The quality and value factors may help investors target specific risk and return objectives
In recent years, factor-based investments have become increasingly popular for equity investors. Often missing from the discussion, however, is the concept of fixed income factor strategies. At Invesco Fixed Income, our view is that bond investors can potentially benefit from a factor-based approach. We’ve launched a new suite of exchange-traded funds focused on two factors — quality and value — that we believe may help investors reach their objectives.
What are fixed income factors?
At its core, factor investing is an investment strategy in which securities are chosen based on specific characteristics and attributes.
- The quality factor is typically implemented by holding low-volatility bonds. These are typically shorter-maturity bonds with relatively low default risk, as measured by their credit ratings.
- The value factor is derived from holding bonds priced at a discount to similar securities. Since a bond’s price is a function of its default risk, it makes sense to look for bonds that are priced at a discount relative to their implied default rates.
Factors differ from traditional fixed income classifications like maturity, credit rating and industry. Instead of focusing on a bond’s outward characteristics, fixed income factors are distinguished by their potential to generate excess returns and other investment outcomes across multiple market cycles.
Because fixed income investors have unique goals, we believe it’s important that investors have a choice between single-factor and multi-factor portfolios. For example, the value factor offers investors income and capital appreciation potential, while the quality factor may provide capital preservation. Combined, these factors may help provide a combination of all three objectives. And because many factors have unrelated return patterns or correlations, a multi-factor approach offers the benefits of diversification, which can mitigate risk and help to provide higher risk-adjusted returns over time.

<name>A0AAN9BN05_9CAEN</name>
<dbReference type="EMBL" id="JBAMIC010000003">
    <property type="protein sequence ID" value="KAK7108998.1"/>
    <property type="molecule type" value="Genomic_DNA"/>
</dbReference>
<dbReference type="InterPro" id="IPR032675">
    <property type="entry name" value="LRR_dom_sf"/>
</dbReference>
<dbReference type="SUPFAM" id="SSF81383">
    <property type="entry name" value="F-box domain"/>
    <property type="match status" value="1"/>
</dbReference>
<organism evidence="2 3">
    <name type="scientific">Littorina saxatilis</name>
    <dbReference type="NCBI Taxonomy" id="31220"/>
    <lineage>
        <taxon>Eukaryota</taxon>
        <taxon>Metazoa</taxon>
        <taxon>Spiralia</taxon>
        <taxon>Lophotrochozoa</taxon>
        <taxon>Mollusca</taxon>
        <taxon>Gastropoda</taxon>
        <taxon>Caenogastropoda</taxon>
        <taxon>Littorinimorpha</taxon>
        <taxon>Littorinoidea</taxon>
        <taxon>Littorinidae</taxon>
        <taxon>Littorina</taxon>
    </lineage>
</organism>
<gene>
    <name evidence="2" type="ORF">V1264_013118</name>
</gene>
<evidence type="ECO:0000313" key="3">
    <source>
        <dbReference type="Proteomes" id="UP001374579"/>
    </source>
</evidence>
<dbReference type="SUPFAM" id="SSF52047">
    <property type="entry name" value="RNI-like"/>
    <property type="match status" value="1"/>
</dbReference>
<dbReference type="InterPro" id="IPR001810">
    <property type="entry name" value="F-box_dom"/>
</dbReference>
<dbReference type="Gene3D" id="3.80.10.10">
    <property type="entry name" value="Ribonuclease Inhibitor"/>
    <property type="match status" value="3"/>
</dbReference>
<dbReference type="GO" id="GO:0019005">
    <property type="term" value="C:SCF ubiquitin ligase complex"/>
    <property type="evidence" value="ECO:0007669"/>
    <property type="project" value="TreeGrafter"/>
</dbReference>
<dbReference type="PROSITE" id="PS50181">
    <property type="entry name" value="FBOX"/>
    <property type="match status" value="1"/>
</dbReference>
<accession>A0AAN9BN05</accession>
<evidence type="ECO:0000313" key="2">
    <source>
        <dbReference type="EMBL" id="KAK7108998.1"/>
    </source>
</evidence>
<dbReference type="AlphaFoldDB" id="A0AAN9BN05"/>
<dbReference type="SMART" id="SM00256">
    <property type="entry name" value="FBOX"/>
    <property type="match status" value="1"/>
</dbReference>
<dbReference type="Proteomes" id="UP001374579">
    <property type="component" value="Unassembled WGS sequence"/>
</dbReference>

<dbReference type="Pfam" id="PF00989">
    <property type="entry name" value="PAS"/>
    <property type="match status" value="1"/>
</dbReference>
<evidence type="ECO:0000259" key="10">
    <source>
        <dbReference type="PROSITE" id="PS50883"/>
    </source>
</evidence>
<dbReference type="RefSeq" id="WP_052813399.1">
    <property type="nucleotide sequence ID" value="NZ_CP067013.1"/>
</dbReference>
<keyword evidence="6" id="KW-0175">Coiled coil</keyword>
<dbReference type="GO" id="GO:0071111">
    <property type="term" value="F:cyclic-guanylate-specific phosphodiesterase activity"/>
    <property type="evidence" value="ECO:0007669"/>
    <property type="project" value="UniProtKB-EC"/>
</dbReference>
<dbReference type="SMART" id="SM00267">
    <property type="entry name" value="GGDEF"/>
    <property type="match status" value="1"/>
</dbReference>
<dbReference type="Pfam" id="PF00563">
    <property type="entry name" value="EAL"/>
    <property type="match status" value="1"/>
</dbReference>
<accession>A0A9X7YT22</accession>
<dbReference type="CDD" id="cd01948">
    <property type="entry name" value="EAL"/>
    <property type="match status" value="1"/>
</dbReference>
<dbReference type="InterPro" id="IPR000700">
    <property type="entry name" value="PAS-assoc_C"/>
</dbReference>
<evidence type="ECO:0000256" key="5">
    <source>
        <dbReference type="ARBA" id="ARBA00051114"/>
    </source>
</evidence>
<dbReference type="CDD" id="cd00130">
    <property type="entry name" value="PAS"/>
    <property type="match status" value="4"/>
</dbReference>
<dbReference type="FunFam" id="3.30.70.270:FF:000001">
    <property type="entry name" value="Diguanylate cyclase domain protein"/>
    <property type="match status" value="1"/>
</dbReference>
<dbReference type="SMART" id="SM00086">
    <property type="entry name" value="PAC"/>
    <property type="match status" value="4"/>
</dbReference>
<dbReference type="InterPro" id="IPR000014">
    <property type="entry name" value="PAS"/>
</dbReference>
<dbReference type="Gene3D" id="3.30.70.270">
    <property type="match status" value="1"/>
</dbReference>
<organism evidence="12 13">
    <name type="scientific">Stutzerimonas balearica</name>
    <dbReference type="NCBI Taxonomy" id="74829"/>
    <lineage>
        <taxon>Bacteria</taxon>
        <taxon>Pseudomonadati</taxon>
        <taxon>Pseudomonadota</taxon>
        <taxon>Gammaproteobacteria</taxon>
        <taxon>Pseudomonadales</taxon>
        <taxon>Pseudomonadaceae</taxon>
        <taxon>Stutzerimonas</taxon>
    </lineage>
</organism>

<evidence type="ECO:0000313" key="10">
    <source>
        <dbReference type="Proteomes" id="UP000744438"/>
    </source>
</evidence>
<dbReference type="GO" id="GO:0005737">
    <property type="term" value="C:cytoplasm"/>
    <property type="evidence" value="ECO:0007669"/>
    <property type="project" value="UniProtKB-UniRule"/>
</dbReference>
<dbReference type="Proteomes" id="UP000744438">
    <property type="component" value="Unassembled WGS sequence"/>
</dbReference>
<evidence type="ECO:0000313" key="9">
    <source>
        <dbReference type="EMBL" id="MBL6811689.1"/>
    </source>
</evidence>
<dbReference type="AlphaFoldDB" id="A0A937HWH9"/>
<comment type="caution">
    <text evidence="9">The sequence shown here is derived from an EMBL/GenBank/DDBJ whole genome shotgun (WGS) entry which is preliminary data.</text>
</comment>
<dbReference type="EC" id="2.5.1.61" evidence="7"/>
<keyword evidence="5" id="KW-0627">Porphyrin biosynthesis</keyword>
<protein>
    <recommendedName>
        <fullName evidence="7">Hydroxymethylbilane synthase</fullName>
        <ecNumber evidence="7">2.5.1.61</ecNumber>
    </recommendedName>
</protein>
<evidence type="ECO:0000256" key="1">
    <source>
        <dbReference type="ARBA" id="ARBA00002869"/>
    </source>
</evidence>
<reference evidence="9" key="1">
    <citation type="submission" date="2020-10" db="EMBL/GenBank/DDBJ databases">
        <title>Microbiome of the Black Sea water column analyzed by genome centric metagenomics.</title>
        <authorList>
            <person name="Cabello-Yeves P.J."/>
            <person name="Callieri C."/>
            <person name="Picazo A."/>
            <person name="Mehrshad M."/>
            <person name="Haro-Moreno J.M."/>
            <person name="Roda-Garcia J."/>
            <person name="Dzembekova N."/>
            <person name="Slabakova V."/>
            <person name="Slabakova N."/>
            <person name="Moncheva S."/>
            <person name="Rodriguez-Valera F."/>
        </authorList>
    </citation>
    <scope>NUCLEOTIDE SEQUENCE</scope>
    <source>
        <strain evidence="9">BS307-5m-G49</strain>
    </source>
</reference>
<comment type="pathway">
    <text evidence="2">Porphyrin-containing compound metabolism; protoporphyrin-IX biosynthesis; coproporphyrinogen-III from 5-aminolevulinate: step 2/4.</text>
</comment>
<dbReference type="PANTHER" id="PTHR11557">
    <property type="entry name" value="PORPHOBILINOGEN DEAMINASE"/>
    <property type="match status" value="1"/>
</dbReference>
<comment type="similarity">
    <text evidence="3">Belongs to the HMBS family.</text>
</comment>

Rationale for fixed income factors
In our view, there are three reasons why fixed income factors may generate excess returns:
- Factors may generate excess returns as compensation for investors assuming more risk.
- Factor investing may help to address the behavioral biases that can lead to sub-optimal decision-making and can create long-term drags on performance.
- Excess returns may result from inefficient use of capital. For example, many institutional investors are prohibited from owning so-called “fallen angels” — bonds that have fallen out of favor or have seen their credit ratings cut. Excess selling around the time of a bond’s downgrade can lower valuations, which may create excess return potential.
Differences between equity and fixed income factors
In our view, fixed income factor strategies should be constructed differently than their equity counterparts. This is because fixed income investing is largely viewed as a means to potentially help conserve capital. In addition, fixed income securities are difficult to sell short and have higher transaction costs and less liquidity than equities. Because only slightly more than half of the fixed income securities desired for factor inclusion are available for trading, investors need to have confidence that there is enough bond liquidity for factor portfolios to be constructed. That requires a different kind of strategy.
Invesco’s approach to fixed income factor investing
We believe that fixed income factors must first have a strong rationale that is deeply rooted in economic theory. While back-testing may produce compelling results over selected time periods, that isn’t enough to justify a factor-based strategy; factors must also be robust across multiple market regimes. To accomplish this, we believe it’s paramount that factors offer a tradeoff between risk and return. In our view, the most consistent, enduring factors are those that have the potential to offer excess returns in exchange for risk.